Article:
This is the main focal point of your webinar or seminar. What are the main ideas you want to make sure your audience hears about during this session? These might be based on what your audience should do (i.e., 5 ways to have good conversations at dinner without cell phones).
Better yet, think about what things related to your topic your customer ought to avoid. Our long-running seminar is titled “7 Costly Mistakes Local Businesses Make with Marketing.” The Reconnect Program might identify six bad habits that parents have that fuel kids’ cell phone and social media addictions. Again, don’t fuss over wordsmithing at this point; just get your key ideas down on paper in outline form. You can circle back later to finesse the headings.
As the experts in your business, it’s tempting to dig into the nitty-gritty technical details, but you want whatever you deliver to be easily digested by your target customer.
What next step should your customer take after the webinar? Is it to schedule a consultation? Make a purchase? Request a meeting? You want to deliberately incorporate this next step into the webinar. To help motivate your customer along your sales funnel, you might use the principle of scarcity.
The Reconnect Program might wrap up their webinar on the six bad habits that fuel kids’ cell phone addictions with an offer to enroll in The Reconnect Program at 50% off, but only if they enroll by the end of the day tomorrow.
At the end of the webinar, you want to position your product as the solution to the problems they are experiencing, and give your customer a vision of what success could look like for them. Revisit some of those testimonials and results. What success stories can you share to give your customer hope that these ideas might work for them, too? Share stories of how specific parents who completed The Reconnect Program were able to build trust with their kids.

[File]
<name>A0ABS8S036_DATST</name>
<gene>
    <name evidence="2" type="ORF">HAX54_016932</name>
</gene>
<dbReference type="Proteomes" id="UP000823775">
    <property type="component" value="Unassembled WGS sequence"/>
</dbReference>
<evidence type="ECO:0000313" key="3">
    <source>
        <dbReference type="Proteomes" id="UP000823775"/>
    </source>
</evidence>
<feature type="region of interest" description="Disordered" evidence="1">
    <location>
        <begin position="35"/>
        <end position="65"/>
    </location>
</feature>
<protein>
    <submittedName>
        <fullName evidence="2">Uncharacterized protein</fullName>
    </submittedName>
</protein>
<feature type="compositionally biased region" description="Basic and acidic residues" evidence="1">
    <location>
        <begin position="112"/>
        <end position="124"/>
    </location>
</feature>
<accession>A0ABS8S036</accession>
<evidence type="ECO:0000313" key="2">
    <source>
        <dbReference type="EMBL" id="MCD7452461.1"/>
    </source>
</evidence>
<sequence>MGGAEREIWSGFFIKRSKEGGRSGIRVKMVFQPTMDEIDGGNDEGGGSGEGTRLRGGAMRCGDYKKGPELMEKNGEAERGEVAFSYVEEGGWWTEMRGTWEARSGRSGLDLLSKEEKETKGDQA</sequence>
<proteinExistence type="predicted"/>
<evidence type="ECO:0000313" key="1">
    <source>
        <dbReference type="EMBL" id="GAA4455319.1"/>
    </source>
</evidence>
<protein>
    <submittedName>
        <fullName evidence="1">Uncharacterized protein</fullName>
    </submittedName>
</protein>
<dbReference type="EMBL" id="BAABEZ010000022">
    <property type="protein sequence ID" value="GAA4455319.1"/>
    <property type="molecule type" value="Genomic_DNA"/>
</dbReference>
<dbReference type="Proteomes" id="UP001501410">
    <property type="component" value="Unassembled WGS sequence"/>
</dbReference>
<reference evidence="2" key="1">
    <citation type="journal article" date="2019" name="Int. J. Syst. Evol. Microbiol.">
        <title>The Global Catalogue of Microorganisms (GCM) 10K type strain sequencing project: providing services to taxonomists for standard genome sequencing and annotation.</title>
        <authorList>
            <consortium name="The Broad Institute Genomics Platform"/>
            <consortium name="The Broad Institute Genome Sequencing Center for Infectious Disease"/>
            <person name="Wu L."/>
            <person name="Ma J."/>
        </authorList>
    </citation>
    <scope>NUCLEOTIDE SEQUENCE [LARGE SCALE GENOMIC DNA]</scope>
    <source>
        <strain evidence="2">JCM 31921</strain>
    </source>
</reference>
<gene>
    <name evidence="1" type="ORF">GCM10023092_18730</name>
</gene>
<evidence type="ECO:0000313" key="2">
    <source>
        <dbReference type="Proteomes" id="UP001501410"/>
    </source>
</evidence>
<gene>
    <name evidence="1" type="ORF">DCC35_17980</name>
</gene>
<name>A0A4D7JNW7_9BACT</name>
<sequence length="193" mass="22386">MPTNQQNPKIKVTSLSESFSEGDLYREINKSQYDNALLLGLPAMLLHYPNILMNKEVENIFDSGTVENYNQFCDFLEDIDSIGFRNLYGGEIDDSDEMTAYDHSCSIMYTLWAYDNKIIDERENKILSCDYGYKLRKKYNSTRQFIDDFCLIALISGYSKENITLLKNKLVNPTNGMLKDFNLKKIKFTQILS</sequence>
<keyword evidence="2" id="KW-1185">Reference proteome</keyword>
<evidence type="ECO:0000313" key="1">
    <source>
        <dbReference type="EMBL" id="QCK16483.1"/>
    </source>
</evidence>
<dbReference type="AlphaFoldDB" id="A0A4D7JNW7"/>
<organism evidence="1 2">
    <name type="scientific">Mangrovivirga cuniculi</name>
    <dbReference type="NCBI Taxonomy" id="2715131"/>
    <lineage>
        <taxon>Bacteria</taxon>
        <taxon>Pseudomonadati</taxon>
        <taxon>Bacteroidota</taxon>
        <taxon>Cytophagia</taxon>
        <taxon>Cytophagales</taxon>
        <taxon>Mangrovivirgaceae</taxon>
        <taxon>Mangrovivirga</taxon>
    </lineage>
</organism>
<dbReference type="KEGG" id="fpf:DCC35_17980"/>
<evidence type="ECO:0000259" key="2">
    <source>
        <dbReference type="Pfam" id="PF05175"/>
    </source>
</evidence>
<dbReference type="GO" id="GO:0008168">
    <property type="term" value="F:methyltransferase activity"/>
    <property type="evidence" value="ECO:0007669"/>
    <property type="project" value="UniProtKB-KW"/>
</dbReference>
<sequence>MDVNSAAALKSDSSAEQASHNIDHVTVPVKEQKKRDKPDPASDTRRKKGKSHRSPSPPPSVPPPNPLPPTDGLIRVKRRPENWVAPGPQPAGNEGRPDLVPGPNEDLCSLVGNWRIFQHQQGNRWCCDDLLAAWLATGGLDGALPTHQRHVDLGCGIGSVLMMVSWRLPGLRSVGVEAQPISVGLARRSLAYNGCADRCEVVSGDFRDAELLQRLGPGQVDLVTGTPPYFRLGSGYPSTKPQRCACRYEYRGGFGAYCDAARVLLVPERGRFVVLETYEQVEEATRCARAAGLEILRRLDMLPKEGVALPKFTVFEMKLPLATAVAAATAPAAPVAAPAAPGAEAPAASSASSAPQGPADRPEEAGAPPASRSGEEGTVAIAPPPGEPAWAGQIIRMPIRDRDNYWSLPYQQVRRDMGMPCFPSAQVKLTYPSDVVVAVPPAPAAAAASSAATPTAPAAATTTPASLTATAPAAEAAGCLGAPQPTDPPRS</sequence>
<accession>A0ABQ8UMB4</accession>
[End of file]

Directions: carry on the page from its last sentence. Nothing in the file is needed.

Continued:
Take a look back at the problems you wrote in step two, the list of topics in step four, or the success outcome in step six for ideas on how to title your seminar. For The Reconnect Program, I would go with a webinar called “6 Mistakes Parents Make That Fuel Kids’ Cell Phone Addictions.”
Here’s the overall flow of the webinar using the example above:
That’s it! Ready to plan your webinar? Download our Webinar Planning Worksheet to organize your thoughts on paper.
Now that you’ve planned your webinar, the other details will come together fast. Create a simple slide deck that follows the flow in steps 1-7 above. If it’s a live in-person seminar, you might also create a simple fill-in-the-blanks worksheet with your key points in step 4 that attendees can use to follow along. Then use the content in steps 7, 6, and 2 to create a blurb promoting the event. Follow these steps, and you’ll be well on your way to a presentation you can use to get results for your business over and over again.